A superannuation guarantee was introduced in 1992 at 3 per cent in lieu of a wage increase as a means of increasing retirement savings. Today employers are required to contribute at least 9.5 per cent payable at least every 3 months. An employee may elect to salary sacrifice, whereby an additional concessional contribution amount is paid from your pre-tax salary to your nominated superannuation account.
An employer has an obligation to pay super contributions if you are:
You may also be eligible for superannuation if you are a contractor working and being paid primarily for labour, including mental and artistic effort as well as physical work.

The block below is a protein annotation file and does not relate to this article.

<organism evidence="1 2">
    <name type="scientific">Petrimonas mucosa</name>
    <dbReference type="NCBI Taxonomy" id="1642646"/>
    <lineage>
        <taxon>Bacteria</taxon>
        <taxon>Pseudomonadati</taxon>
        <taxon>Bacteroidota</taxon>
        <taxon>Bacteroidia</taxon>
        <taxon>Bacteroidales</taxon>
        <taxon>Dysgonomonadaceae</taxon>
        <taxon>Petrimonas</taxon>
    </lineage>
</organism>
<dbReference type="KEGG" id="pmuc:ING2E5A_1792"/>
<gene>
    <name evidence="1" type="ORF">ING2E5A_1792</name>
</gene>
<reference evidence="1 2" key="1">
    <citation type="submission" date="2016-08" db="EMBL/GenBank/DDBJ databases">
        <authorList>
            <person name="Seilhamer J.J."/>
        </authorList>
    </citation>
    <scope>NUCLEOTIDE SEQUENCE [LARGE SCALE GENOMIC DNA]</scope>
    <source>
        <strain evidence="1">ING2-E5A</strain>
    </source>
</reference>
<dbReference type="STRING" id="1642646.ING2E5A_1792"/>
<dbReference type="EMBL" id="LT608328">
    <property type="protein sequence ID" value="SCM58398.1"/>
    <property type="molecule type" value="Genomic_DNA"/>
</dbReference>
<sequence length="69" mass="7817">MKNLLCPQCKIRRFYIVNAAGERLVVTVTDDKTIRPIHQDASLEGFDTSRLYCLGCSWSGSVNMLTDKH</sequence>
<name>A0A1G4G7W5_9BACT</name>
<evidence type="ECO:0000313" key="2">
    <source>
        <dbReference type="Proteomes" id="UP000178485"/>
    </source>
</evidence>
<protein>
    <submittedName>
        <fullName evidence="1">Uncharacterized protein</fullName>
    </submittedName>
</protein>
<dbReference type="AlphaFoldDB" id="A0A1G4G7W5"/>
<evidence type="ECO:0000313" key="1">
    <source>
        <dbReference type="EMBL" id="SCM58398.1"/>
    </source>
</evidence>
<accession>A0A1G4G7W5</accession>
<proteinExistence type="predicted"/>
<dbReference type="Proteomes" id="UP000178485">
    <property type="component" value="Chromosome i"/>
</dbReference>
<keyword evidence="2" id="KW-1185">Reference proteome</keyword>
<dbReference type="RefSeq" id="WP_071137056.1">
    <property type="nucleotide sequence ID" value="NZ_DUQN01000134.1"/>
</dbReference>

An underpayment can occur in a few different ways;
Parliament has recently introduced legislation which is currently before the senate to ensure that your salary sacrifice contributions cannot be used to reduce an employer’s minimum superannuation guarantee contribution.
If you believe that your employer has been underpaying your superannuation then you can report your employer to the ATO via an online tool. The ATO can investigate and recover unpaid superannuation along with interest and penalties. The ATO will not collect any insurance benefits attached to your superannuation policy.
You may be protected as a tax whistleblower from identification and detrimental conduct including being dismissed, harassed, intimidated, harmed or injured by your employer. If you believe that you have experienced detrimental treatment as a result of reporting a superannuation underpayment then you should legal advice.
If you are covered by an award, enterprise bargaining agreement, or contract then you may be able to sue your employer to recover the unpaid amounts. You should also seek legal advice in attempting to commence proceedings for the repayment of the underpaid superannuation.